Sarah Kliff has more details here. As she notes, this isn't the first time CBO has reduced its estimate of how much Obamacare will cost: "The CBO is projecting the federal government will spend $600 billion less on health care than the agency expected in 2010, when it wasn't counting even a dollar of the spending in Obamacare. That's simply an amazing fact." Yep.

Report: Florida Banned State Workers From Saying "Climate Change"

| Mon Mar. 9, 2015 11:17 AM EDT
The aftermath of Hurricane Wilma in 2005

This story was originally published by the Guardian and is republished here as part of the Climate Desk collaboration.

Officials with the Florida Department of Environmental Protection (DEP), the agency in charge of setting conservation policy and enforcing environmental laws in the state, issued directives in 2011 barring thousands of employees from using the phrases "climate change" and "global warming," according to a bombshell report by the Florida Center for Investigative Reporting (FCIR).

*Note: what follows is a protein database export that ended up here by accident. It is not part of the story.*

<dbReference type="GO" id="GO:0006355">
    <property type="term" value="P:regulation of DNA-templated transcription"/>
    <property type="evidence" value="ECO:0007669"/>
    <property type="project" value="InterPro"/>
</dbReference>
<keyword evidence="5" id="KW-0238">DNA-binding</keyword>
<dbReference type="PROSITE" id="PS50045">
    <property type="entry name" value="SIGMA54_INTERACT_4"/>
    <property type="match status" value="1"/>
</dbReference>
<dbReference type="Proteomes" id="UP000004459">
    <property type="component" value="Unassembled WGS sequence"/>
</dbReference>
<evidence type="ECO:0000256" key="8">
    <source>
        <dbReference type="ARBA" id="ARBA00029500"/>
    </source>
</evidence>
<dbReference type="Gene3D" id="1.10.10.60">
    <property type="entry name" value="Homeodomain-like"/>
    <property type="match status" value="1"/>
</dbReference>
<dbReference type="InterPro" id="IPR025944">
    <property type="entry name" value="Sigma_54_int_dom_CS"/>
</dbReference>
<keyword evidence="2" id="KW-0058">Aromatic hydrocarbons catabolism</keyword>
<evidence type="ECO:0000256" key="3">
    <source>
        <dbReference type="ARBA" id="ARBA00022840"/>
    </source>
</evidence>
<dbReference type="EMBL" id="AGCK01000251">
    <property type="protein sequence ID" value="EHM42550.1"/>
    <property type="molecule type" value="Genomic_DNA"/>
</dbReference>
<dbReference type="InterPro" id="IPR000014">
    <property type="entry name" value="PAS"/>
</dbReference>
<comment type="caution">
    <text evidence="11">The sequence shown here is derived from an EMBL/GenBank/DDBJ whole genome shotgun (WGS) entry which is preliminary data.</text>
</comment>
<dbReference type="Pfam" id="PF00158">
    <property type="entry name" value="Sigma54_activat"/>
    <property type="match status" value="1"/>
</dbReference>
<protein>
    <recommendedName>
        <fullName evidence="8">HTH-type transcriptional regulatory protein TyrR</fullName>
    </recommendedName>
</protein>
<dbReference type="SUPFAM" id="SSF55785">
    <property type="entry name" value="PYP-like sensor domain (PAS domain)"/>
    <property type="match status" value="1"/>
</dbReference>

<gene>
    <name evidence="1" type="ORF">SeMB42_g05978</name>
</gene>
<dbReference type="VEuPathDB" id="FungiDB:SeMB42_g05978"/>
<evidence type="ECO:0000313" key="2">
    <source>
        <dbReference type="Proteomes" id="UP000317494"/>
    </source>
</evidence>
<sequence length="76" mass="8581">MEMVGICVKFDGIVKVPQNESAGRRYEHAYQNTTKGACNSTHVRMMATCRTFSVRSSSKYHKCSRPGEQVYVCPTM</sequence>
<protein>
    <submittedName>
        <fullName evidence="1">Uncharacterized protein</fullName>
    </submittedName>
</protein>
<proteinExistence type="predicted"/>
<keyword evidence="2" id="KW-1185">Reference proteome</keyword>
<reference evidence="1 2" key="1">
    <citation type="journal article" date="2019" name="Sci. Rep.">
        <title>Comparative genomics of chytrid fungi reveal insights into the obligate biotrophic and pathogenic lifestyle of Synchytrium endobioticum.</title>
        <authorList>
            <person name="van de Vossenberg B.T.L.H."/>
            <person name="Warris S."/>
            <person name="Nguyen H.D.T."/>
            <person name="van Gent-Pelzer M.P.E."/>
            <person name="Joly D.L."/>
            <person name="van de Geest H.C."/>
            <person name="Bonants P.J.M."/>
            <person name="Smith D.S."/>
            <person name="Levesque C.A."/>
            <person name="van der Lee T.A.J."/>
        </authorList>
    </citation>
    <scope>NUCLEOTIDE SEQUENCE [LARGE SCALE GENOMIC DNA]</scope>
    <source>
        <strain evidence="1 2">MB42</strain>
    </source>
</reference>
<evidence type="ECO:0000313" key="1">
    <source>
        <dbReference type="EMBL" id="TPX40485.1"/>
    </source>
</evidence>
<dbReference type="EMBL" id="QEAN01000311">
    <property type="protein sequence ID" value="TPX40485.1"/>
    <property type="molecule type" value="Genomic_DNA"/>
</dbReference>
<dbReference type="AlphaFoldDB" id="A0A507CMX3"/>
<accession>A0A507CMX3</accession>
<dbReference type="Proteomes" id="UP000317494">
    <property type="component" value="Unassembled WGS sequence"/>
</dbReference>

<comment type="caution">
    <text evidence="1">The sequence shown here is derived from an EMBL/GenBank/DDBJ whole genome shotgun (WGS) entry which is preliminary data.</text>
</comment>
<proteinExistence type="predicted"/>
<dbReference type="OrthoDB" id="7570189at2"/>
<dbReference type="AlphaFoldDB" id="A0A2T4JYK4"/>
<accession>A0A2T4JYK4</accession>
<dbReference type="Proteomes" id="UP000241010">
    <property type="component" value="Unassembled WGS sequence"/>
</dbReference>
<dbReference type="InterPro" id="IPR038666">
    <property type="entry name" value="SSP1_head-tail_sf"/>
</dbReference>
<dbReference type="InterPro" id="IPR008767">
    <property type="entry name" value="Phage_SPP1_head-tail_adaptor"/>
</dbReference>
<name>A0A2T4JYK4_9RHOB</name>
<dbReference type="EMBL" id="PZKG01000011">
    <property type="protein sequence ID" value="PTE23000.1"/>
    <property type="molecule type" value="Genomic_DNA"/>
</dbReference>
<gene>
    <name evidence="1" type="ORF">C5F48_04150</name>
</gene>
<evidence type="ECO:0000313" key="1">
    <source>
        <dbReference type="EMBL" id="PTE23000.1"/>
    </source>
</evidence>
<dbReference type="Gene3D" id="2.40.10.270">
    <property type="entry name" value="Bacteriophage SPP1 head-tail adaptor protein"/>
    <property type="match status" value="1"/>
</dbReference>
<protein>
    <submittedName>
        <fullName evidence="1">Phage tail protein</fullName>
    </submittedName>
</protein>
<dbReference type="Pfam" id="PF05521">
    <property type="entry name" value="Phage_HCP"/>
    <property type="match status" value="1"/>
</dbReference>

The report ties the alleged policy, which is described as "unwritten," to the election of Republican governor Rick Scott and his appointment of a new department director that year. Scott, who was re-elected last November, has declined to say whether he believes in climate change caused by human activity.

"I'm not a scientist," he said in one appearance last May.

Scott's office did not comment on Sunday, when contacted by the Guardian. A spokesperson for the governor told the FCIR team: "There's no policy on this."